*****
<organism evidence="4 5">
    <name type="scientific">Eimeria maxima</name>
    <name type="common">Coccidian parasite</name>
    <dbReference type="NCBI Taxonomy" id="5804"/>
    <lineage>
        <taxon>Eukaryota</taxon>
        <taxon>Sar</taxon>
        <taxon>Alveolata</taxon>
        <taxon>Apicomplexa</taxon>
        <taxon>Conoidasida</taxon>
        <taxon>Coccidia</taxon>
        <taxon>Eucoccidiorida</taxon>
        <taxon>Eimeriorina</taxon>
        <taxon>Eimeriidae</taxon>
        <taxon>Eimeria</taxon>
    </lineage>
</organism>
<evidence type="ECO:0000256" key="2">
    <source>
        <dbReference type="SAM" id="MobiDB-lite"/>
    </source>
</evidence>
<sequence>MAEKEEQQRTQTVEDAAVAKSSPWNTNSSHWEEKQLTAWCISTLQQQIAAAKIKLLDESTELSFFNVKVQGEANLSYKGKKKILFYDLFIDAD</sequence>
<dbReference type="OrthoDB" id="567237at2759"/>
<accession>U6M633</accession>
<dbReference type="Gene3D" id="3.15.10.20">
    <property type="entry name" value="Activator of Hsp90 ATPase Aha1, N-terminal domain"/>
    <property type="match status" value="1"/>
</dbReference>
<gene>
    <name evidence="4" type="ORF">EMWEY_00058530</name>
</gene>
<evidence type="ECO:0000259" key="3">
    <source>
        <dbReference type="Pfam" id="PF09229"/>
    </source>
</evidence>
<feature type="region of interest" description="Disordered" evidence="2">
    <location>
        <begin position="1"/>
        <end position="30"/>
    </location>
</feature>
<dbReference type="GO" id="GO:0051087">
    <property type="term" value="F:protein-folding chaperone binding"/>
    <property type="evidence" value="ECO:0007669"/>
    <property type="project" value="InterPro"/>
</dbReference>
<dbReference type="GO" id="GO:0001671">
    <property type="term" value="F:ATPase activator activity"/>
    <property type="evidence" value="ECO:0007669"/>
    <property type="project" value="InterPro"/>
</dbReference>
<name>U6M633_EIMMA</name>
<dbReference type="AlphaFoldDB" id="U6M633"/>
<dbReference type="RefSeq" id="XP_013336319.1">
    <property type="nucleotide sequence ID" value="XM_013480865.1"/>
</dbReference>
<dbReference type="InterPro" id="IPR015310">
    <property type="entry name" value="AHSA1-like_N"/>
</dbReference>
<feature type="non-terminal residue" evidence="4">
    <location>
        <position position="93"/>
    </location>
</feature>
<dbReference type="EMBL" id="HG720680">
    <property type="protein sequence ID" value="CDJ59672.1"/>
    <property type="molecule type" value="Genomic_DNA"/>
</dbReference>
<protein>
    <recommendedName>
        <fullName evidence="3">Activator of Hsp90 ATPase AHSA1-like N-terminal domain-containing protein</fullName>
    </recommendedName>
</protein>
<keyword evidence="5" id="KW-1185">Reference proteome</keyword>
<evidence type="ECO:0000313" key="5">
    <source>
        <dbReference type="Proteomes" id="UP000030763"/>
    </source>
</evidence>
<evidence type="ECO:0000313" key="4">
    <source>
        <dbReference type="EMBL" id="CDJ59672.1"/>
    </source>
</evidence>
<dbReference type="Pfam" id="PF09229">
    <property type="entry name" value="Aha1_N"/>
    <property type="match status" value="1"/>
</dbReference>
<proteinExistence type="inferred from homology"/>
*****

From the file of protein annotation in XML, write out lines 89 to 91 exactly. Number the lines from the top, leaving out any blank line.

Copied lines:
    <property type="match status" value="1"/>
</dbReference>
<proteinExistence type="inferred from homology"/>